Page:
Biological and Toxin Weapons Convention (BTWC) came into force in 1975 to combat the use of biological weapons . More than 100 nations, including the United States, have ratified this international treaty, which aims to end the development and production of  bioweaponsUnfortunately many countries are still developing biological weapons despite signing and ratifying various treaties related to it as a defensive shield against their enemies, which alarms other countries especially the neighboring  countries . Treaties has been unable to stamp out the development of these weapons of mass destruction.. In spite of the agreement, bioweapon threats from fringe groups, terrorists, and nations not committed to or observing the convention continue to worry nations.As distrust among nations fuel, it accelerates the development of even more harmful bioweapons for their protection, but this sometimes harm other nations to a great extent. For instance,The former Soviet Union is known to have produced large quantities of smallpox virus and many other disease agents in its bioweapons program long after it signed the BTWC.

In the 1990s Iraq admitted to United Nations inspectors that it had produced thousands of tons of concentrated  botulinum  toxin and had developed bombs to deploy large quantities of botulinum toxin and anthrax..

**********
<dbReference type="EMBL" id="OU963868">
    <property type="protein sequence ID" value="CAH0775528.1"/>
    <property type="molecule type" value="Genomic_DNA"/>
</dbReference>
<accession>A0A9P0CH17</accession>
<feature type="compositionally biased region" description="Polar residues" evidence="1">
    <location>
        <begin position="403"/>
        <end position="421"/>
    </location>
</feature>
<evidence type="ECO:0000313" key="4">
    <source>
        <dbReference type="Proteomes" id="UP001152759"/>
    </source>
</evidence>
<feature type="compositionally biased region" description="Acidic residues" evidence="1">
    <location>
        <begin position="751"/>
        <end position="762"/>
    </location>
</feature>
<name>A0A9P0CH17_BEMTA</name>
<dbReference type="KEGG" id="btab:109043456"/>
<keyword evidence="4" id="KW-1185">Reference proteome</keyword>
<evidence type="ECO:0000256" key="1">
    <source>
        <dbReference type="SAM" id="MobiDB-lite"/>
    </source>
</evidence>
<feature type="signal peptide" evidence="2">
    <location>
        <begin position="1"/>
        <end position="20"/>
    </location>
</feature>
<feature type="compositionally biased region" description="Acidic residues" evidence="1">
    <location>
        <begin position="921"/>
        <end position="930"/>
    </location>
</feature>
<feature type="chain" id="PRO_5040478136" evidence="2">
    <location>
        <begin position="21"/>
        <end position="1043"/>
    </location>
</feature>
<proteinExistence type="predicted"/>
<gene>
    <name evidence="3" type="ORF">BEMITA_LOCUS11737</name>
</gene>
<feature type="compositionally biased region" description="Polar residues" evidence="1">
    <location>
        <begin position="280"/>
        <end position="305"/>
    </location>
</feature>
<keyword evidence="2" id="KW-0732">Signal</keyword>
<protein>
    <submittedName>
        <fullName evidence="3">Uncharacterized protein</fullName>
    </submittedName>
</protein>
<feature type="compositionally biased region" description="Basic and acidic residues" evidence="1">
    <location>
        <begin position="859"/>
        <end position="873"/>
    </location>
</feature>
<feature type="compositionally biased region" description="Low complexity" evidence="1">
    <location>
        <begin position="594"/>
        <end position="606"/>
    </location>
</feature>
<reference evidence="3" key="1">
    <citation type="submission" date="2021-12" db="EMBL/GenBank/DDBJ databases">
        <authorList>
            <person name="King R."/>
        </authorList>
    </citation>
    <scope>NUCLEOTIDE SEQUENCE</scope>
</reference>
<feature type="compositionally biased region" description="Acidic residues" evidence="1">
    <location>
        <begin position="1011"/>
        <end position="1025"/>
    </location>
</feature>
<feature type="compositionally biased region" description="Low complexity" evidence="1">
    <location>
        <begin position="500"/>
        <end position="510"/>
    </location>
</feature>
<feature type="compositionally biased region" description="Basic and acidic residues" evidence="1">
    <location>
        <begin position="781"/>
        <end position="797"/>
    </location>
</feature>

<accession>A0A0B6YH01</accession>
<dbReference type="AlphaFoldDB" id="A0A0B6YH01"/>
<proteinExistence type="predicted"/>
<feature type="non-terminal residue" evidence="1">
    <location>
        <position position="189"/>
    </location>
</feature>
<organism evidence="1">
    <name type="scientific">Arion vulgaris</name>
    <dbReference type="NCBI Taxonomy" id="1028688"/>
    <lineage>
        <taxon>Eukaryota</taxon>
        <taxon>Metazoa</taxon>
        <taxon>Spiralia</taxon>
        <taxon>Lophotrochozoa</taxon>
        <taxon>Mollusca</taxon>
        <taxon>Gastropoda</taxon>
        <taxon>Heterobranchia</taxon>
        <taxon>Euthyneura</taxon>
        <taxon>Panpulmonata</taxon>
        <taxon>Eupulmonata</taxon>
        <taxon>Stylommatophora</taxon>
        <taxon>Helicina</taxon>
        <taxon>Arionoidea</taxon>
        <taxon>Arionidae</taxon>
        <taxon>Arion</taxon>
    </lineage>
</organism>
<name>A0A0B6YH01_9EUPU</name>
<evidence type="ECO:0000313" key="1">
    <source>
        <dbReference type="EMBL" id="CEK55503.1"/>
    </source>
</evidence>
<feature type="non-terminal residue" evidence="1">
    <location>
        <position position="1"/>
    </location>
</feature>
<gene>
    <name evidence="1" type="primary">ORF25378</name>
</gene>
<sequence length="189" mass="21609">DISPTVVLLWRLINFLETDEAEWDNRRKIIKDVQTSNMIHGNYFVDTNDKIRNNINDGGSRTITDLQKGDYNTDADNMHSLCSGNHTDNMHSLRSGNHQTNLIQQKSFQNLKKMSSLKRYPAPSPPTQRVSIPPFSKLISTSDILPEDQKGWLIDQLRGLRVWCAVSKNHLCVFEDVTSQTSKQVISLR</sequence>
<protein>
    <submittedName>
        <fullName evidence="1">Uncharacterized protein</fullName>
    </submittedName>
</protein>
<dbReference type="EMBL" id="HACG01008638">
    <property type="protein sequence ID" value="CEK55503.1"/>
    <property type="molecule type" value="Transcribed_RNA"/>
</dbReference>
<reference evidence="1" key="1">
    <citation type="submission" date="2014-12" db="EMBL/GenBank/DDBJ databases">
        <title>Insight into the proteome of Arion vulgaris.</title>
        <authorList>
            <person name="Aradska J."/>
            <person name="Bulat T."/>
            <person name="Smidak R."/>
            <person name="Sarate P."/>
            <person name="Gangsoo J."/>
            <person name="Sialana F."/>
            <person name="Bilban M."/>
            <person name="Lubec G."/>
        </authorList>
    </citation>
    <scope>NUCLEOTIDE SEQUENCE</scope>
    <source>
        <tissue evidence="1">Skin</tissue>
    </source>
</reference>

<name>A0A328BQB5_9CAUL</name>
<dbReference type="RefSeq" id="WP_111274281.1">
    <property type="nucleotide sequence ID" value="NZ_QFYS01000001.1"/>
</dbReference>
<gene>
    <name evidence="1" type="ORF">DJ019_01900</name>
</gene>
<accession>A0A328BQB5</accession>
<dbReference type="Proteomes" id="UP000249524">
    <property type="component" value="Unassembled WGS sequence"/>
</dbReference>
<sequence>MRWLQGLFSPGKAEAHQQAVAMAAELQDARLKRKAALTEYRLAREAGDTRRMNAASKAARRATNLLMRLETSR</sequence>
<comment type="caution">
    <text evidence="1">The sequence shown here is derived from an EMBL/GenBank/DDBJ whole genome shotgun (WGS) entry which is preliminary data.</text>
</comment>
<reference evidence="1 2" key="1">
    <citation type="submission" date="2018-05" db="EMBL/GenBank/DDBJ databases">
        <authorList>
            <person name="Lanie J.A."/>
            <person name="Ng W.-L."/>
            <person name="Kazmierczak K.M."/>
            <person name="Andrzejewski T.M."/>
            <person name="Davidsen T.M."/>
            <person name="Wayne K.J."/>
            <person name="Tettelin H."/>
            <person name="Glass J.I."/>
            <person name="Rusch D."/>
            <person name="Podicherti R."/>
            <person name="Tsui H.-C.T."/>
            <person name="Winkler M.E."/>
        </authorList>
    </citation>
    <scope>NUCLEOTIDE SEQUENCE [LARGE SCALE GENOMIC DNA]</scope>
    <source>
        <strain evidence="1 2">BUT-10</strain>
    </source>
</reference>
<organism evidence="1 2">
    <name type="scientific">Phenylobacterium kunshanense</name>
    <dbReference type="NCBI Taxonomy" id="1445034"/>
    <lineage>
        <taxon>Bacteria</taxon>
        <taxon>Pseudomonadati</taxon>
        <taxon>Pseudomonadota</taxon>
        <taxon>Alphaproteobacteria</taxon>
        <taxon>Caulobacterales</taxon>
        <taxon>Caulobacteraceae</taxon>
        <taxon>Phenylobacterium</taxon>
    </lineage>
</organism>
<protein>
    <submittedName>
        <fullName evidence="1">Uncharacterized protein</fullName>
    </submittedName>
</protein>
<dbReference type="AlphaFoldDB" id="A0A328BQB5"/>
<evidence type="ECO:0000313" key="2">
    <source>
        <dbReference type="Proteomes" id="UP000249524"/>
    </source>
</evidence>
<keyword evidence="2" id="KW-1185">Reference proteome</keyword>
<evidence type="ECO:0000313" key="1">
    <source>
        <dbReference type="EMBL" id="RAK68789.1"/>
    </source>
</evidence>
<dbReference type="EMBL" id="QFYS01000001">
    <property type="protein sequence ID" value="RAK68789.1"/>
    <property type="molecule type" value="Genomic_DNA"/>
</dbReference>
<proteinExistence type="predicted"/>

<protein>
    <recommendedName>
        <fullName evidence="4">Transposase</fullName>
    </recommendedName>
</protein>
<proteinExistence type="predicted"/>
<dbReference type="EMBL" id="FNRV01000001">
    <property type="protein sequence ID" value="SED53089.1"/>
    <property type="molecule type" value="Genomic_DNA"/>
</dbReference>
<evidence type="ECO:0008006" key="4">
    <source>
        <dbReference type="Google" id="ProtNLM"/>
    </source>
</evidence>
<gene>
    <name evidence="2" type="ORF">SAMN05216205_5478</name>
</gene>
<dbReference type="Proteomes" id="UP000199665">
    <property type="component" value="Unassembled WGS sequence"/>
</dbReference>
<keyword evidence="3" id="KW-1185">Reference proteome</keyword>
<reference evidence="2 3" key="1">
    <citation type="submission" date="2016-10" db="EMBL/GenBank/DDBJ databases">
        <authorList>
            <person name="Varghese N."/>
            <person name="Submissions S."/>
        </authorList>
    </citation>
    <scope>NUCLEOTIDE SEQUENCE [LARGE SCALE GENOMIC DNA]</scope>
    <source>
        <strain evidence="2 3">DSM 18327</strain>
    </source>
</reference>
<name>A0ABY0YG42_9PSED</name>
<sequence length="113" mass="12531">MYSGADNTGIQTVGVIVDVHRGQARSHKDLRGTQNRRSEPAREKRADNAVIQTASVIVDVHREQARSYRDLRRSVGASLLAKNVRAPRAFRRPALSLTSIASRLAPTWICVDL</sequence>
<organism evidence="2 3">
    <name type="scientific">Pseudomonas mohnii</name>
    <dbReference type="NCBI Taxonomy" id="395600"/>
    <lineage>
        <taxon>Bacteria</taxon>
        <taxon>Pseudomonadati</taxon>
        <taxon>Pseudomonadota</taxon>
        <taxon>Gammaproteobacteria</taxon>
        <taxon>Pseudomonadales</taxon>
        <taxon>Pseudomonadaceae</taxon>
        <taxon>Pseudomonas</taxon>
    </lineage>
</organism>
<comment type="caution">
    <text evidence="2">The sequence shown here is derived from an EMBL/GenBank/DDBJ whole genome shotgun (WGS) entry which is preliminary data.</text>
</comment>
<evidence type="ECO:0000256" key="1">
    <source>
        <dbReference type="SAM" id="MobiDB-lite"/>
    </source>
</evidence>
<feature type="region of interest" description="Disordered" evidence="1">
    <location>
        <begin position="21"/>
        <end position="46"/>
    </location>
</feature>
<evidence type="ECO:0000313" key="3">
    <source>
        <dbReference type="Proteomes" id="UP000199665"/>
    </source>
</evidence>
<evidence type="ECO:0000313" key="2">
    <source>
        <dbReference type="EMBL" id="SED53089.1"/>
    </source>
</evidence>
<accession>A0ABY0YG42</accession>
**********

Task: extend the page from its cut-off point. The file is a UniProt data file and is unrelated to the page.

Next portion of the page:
Biological weapons have recently attracted the attentionand the resources of the nation.Delayed effects, unique in their invisibility allow those who use them to inculcate fear and cause confusion among their victims and to escape undetected. A biowarfare attack has a long term effect which not only cause sickness and death but also creates fear, panic a paralyzing uncertainty among people. Its goal is not only creation of health crisis but it breaks social and economic activity, the breakdown of government authority, and the impairment of military responses. Biowarfare attacks are now a possibility. The medical community as well as the public should become familiar with it and formulate control measures to increase the likelihood of a calm and reasoned response if an outbreak would occur. Primary prevention rests on creating a strong global norm that rejects development of such weapons i.e. abiding to the rules and norms of the treaties signed on biological warfare. Secondary prevention implies early detection and prompt treatment of disease. The medical community plays an important role in secondary prevention by participating in disease surveillance and reporting and thus providing the first indication of biological weapons use.